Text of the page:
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Taking an interest

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MOST eyes have been on the General Election, but this week also saw the results of voting in another election, of interest to veterinary surgeons, if relatively few others. The results of the election of members to the Council of the Royal College of Veterinary Surgeons (see p 591 of this issue) were announced on Tuesday. The good news is that the number of votes cast was higher than in recent years. At the time of writing, voting in the General Election had still to take place, but the pundits were predicting that ‘voter apathy’ would result in a lower than average turnout. If that turns out to be correct, voting in the Royal College election will have bucked a national trend.

The number voting in the RCVS election was still relatively low: a total of 3591 ballot papers were returned this year, of 19,972 sent out, meaning that only 18 per cent of those eligible to vote actually did so. However, the return was higher than last year, when 15 per cent of members voted, and the best for the past five years. It is to be hoped that the upward trend continues, and that it reflects a growing interest among members of the College in developments that affect them all. This is important at a time when the professions in general are being scrutinised ever more closely, and the veterinary profession faces many challenges.

The Royal College, and the profession as a whole, is currently grappling with a number of issues, and it would be difficult to identify which particular one might have prompted individual members to vote. The new Practice Standards Scheme is one RCVS initiative that has attracted attention in recent months; revised guidance on the requirement to make provision for 24-hour emergency cover is another. Other initiatives, such as proposals to develop a more structured framework for veterinary education and training, incorporating a postgraduate development phase and some form of professional revalidation, are clearly ongoing. Underlying these interrelated initiatives is a concern to ensure that the profession continues to meet the changing expectations of society, and is seen to be managing its affairs effectively. Nowhere is this better illustrated than by the debate over the past couple of years on the possibility of a new Veterinary Surgeons Act, and what it might contain. Discussions on a new Act may seem far removed from the realities of practice, but have far-reaching implications, not just for the veterinary profession itself, but for the way veterinary services are provided in the future.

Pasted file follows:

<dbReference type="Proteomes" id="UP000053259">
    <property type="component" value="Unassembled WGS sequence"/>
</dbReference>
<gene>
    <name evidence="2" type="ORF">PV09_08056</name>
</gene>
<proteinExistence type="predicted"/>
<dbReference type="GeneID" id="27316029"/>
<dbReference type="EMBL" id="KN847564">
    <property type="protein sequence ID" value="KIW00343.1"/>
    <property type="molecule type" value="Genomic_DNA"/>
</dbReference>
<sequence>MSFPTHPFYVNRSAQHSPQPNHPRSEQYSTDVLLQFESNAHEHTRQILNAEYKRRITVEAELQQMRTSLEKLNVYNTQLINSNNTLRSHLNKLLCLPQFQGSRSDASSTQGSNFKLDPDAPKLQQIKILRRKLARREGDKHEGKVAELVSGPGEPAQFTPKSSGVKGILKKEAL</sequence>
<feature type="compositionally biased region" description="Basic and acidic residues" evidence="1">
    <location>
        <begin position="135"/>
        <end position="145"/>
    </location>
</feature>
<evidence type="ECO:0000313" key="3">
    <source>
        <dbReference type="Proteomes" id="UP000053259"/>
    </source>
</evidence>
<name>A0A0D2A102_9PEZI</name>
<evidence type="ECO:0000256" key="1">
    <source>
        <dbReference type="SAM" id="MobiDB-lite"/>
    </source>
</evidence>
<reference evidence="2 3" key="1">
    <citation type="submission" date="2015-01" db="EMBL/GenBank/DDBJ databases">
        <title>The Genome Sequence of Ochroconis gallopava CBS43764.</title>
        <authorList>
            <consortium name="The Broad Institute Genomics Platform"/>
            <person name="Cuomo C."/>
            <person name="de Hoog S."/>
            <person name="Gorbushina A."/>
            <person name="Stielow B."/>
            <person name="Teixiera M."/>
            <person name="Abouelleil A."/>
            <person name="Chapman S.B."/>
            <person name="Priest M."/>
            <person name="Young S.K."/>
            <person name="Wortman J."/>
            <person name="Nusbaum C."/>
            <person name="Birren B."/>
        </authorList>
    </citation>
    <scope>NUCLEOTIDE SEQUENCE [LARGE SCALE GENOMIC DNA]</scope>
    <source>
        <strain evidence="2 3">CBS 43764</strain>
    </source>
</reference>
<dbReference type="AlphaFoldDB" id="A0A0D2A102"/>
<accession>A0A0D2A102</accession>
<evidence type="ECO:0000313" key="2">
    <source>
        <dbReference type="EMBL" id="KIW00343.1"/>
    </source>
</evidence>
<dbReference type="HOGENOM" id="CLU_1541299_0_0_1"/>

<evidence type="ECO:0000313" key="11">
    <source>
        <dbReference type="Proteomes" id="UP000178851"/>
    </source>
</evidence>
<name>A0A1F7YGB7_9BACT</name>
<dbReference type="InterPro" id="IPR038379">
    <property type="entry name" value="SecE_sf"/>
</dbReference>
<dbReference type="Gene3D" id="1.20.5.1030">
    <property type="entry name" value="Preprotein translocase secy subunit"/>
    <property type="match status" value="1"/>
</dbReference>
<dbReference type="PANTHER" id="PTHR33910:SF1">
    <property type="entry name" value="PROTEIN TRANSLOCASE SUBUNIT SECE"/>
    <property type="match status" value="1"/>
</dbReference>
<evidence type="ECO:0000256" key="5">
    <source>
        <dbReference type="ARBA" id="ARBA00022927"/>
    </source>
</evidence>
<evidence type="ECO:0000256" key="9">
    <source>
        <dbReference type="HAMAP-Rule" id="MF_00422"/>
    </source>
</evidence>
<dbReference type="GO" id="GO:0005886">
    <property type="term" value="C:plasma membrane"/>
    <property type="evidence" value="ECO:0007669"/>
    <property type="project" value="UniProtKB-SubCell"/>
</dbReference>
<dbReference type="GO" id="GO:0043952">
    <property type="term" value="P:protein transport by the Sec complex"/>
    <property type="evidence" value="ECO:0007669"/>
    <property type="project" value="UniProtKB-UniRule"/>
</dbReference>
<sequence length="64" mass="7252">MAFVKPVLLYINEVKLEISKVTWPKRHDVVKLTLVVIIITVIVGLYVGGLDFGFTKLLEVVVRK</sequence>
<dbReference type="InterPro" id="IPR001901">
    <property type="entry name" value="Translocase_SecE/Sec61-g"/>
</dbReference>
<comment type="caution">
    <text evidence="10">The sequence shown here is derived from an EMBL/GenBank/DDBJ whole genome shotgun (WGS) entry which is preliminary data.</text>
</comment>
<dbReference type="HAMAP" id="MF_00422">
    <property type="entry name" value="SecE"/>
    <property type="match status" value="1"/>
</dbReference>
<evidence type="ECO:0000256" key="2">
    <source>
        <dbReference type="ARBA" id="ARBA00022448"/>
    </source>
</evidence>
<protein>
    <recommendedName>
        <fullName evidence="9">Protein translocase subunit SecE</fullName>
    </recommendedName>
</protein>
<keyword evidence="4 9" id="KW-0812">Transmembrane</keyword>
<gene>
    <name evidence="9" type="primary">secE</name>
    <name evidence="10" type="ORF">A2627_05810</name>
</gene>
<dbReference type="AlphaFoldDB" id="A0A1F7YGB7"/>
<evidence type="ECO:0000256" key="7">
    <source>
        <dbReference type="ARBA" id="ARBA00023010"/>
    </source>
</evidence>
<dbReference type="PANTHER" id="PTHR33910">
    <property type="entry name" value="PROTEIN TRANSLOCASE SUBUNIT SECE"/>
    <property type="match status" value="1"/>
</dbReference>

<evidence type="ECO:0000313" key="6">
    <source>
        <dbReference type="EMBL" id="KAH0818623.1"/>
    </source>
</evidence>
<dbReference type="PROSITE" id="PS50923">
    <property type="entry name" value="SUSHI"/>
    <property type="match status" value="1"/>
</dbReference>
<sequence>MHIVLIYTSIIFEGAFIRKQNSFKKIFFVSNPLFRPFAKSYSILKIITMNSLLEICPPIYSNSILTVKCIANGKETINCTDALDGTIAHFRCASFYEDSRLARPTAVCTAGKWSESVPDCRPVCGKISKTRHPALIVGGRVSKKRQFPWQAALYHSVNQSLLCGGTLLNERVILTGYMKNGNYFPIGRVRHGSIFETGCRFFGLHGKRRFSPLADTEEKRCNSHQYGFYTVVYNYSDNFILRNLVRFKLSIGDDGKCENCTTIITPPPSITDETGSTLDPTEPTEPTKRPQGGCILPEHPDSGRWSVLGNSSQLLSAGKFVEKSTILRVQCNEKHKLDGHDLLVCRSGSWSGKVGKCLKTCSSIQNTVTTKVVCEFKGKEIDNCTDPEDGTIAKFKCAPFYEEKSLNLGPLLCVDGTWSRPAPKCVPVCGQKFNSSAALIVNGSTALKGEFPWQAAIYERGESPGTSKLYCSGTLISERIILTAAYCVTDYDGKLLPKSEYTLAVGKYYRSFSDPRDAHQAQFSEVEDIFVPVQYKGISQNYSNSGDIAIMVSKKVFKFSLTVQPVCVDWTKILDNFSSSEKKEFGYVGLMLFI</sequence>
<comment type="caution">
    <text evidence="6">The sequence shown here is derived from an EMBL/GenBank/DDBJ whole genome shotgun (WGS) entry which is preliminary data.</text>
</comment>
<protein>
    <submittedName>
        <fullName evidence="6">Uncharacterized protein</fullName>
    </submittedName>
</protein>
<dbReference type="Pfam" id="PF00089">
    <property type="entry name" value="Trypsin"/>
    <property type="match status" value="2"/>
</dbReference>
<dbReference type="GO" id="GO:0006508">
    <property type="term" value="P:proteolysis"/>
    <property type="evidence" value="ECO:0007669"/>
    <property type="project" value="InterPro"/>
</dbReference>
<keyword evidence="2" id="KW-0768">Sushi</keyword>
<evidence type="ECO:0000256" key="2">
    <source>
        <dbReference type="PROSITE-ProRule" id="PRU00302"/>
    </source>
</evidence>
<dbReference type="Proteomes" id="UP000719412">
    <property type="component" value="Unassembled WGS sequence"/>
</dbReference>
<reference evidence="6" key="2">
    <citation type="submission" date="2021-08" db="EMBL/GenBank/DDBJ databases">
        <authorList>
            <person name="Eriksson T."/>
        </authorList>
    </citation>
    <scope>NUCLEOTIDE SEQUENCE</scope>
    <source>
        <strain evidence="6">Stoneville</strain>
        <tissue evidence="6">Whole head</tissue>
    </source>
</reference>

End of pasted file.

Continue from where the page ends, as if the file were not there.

So far, the Government has not found time to introduce a Bill in Parliament, but what happens after the General Election is anybody’s guess. The RCVS continues to develop proposals in preparation for new legislation, on the grounds that the profession needs to be ready when the Government decides to act. The prospect of a new Veterinary Surgeons Act is sufficient reason in itself for more members to take an interest in the activities of their governing body, and may well have been the issue that prompted some of them to vote.

Attitudes to regulation have changed in recent years, and the debate about a new Act is taking place in a climate in which the systems in place to ensure professional standards are increasingly being called into account. Commenting on regulation in the medical profession, the fifth report of the inquiry into the Shipman murders, for example, went so far as to put the very principle of self-regulation in doubt (see VR, January 29, 2005, vol 156, p 153). In developing its proposals for a new Act, the RCVS is very much aware of these developments, and of calls for greater transparency. Procedures must be clear and effective but, at the same time, must not be so expensive or cumbersome as to be unworkable. Furthermore, following a resolution of its Council in March 2004, reinforced at a further Council meeting earlier this year (see VR, March 12, 2005, vol 156, p 329), the RCVS has determined that a new Act ‘should provide for the regulation of the training and conduct of veterinary nurses and a range of other occupations providing veterinary services’ as well as veterinary surgeons.

The College is currently trying to reconcile these conflicting requirements. The model it is working on would involve separate councils for veterinary surgeons, veterinary nurses and other complementary professionals, each of which would regulate education and establish standards for their respective members. The council for veterinary surgeons would be the RCVS, as created by Charter in 1844, while a legal framework for establishing councils for veterinary nurses and other complementary professionals would be created under the new Act. Enforcement of those standards would be the responsibility of a separate ‘Veterinary Services Board’, which would investigate complaints against individual professionals and arrange for them to be adjudicated. Disciplinary cases would be heard by a Conduct and Competence Committee, which would be appointed by a commission appointed by the board.

The RCVS is currently refining its proposals, and will be consulting with the profession shortly. It remains to be seen whether they will ultimately find favour with the Government. However, given their potential significance, it is to be hoped that voter apathy does not prevail and as many veterinary surgeons as possible respond. The current Act defines the veterinary profession as it exists today, and the effects of any changes could be profound.

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